They went on to hold the southern front against the armies of the White Russians — the aristocratic, pro-capitalist army funded and armed largely by the French and Americans — while their supposed allies, the Bolsheviks, withheld guns and ammunition and began purging anarchists to stop the spread of anarchism emanating from the Makhnovist territory. The White Russians eventually broke through the starved southern front, and reconquered Gulyai-Polye. Makhno retreated to the West, drawing off a large portion of the White armies, the remainder of which beat back the Red Army and advanced steadily towards Moscow. At the battle of Peregenovka, in western Ukraine, the anarchists obliterated the White army pursuing them. Although they were outnumbered and outgunned, they carried the day by effectively executing a series of brilliant maneuvers developed by Makhno, who had no military education or expertise. The volunteer anarchist army raced back to Gulyai-Polye, liberating the countryside and several major cities from the Whites. This sudden reversal cut off the supply lines of the armies that had almost reached Moscow, forcing them to retreat and saving the Russian Revolution.

For another year, an anarchist society again flourished in and around Gulyai-Polye, despite the efforts of Lenin and Trotsky to repress the anarchists there the way they had repressed them throughout Russia and the rest of Ukraine. When another White incursion under General Wrangel threatened the revolution, the Makhnovists again agreed to join the Communists against the imperialists, despite the earlier betrayal. The anarchist contingent accepted a suicide mission to take out enemy gun positions on the Perekop isthmus of Crimea; they succeeded in this and went on to capture the strategic city of Simferopol, again playing a crucial role in defeating the Whites. After the victory, the Bolsheviks surrounded and massacred most of the anarchist contingent, and occupied Gulyai-Polye and executed many influential anarchist organizers and fighters. Makhno and a few others escaped and confounded the massive Red Army with an effective campaign of guerrilla warfare for many months, even causing several major defections; in the end, however, the survivors decided to escape to the West.[18]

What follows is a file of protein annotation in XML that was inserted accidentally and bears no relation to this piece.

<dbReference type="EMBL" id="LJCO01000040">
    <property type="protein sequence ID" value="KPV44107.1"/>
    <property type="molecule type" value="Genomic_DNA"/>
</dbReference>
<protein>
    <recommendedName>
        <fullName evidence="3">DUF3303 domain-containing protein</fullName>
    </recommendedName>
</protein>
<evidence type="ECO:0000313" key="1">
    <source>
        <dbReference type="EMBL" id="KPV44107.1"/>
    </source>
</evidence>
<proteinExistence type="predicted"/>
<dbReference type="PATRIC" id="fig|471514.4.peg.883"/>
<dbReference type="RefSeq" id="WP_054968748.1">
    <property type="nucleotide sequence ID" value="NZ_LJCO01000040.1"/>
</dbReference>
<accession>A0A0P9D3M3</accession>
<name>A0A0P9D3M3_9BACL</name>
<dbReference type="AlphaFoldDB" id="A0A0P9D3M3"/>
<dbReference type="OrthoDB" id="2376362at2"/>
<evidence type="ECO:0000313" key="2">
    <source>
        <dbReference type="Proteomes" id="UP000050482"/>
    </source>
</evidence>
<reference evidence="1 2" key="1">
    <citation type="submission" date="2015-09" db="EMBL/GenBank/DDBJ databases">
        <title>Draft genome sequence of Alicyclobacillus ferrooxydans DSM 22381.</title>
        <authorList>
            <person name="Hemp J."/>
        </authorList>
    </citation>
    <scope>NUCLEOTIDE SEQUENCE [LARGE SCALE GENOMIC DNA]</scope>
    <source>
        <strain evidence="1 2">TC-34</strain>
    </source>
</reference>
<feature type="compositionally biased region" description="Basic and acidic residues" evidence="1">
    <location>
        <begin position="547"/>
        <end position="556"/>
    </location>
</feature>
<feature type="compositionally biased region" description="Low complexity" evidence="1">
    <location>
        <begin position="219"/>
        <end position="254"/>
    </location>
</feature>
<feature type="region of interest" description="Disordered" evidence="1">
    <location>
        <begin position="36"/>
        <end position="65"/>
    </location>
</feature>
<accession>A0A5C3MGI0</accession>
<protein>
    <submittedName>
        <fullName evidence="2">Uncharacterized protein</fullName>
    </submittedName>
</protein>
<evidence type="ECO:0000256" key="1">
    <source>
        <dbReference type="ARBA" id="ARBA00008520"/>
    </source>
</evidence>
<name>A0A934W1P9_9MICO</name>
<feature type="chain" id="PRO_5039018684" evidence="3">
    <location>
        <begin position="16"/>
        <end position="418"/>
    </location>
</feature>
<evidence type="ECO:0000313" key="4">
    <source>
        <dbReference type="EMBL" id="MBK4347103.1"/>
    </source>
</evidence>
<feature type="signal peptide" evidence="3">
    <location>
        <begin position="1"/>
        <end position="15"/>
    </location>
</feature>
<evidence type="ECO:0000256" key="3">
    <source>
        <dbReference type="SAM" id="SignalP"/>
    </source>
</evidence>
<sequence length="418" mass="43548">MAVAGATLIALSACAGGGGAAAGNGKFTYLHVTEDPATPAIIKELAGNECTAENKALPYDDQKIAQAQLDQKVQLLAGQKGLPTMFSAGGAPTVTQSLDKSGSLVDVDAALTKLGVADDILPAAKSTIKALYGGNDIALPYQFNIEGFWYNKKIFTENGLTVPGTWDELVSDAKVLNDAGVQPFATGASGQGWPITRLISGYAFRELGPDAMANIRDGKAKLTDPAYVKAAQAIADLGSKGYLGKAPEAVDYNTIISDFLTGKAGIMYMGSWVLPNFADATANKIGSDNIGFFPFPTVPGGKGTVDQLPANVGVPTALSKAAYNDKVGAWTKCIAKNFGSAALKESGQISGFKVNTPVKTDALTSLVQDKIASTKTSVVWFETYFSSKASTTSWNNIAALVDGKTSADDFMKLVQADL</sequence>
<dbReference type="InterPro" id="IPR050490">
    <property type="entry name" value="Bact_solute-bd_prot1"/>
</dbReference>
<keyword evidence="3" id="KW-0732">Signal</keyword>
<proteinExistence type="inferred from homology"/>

Neighboring Societies

Contrary to a myth that the Makhnovists tolerated anti-Semitism, Makhno organized meetings to confront anti-semitism and sent guns and ammunition to rural Jewish communities. Working class Jews participated in the Makhnovists' assemblies and even volunteered for their army. After a 12 May 1919 pogrom killed 20 Jews near Aleksandrovsk, the Makhnovist army established a commission to investigate the incident and then shot the perpetrators. [19]